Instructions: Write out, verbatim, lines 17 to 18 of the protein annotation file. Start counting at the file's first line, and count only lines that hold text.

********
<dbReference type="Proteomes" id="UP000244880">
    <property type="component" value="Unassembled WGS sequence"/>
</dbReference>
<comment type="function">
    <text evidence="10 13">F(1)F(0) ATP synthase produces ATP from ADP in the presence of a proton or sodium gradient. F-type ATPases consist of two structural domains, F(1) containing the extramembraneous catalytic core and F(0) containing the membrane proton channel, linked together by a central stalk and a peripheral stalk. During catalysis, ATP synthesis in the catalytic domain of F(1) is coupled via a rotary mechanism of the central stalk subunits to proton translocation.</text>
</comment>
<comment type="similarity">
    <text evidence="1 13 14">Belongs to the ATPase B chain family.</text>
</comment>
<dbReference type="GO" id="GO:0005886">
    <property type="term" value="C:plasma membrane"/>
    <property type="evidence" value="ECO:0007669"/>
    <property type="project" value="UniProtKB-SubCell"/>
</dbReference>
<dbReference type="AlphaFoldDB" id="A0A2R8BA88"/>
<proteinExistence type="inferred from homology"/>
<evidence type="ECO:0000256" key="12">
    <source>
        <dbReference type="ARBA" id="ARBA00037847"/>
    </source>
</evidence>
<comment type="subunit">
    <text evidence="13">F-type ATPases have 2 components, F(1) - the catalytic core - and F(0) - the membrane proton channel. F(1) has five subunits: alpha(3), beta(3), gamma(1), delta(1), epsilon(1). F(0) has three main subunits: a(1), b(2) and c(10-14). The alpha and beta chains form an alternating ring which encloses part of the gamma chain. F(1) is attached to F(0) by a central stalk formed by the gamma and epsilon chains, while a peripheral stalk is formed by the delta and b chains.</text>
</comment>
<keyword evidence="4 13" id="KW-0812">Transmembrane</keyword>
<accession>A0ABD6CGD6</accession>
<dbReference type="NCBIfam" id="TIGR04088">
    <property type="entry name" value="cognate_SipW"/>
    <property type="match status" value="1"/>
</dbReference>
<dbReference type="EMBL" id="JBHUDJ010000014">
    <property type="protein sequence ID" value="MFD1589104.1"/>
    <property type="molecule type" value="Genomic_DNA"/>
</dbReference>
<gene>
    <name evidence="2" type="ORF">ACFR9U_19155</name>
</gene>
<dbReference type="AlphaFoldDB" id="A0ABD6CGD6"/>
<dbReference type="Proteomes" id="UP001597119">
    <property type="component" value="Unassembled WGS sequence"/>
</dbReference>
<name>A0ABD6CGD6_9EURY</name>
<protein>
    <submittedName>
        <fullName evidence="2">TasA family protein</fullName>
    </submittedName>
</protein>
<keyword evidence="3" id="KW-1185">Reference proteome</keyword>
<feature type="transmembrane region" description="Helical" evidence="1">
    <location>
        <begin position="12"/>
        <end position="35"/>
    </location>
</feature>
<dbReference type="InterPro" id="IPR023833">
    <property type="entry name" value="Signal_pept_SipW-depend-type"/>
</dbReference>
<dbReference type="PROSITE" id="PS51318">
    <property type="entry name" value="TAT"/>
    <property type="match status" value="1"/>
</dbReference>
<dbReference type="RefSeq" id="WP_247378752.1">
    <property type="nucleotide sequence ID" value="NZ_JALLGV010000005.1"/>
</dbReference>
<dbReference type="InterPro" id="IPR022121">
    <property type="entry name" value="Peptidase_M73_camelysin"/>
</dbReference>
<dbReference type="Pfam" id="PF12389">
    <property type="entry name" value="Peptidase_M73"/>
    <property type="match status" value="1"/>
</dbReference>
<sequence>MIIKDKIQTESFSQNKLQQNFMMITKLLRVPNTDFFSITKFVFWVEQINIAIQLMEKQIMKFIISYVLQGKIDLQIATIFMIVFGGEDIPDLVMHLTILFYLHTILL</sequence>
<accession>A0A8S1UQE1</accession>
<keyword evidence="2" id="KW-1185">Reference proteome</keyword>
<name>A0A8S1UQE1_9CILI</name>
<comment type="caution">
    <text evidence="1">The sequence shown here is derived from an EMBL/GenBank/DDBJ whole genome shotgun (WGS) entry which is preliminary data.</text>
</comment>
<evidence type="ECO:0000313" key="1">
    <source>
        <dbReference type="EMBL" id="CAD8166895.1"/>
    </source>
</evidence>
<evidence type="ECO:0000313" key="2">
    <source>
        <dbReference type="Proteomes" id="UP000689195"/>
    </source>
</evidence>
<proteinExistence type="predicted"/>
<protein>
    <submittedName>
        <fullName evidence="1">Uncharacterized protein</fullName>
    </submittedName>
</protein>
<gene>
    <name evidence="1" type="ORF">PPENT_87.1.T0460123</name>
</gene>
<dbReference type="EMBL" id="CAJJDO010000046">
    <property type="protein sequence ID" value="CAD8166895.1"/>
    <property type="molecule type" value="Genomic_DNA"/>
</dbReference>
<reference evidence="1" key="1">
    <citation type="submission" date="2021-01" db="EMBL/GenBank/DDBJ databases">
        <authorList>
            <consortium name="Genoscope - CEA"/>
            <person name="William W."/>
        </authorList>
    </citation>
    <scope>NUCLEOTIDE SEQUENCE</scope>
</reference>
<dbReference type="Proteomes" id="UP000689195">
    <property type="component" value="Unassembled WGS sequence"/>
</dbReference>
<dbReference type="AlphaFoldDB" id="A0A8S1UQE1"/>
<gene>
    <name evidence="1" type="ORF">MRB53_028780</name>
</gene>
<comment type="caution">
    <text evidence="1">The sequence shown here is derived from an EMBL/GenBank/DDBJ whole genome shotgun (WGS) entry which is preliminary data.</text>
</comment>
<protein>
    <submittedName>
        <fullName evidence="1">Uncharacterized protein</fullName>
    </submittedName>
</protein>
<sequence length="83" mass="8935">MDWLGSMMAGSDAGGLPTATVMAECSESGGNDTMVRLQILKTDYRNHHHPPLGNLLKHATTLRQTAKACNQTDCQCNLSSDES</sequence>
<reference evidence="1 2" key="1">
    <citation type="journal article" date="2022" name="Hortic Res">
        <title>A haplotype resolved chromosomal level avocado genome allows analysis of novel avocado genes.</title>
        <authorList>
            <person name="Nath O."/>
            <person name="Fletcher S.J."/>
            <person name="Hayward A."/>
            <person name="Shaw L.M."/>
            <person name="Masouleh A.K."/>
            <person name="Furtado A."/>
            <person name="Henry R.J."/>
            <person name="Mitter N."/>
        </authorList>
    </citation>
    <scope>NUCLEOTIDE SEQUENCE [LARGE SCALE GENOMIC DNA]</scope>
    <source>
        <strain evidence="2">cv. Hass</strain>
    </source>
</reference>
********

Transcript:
<evidence type="ECO:0000256" key="12">
    <source>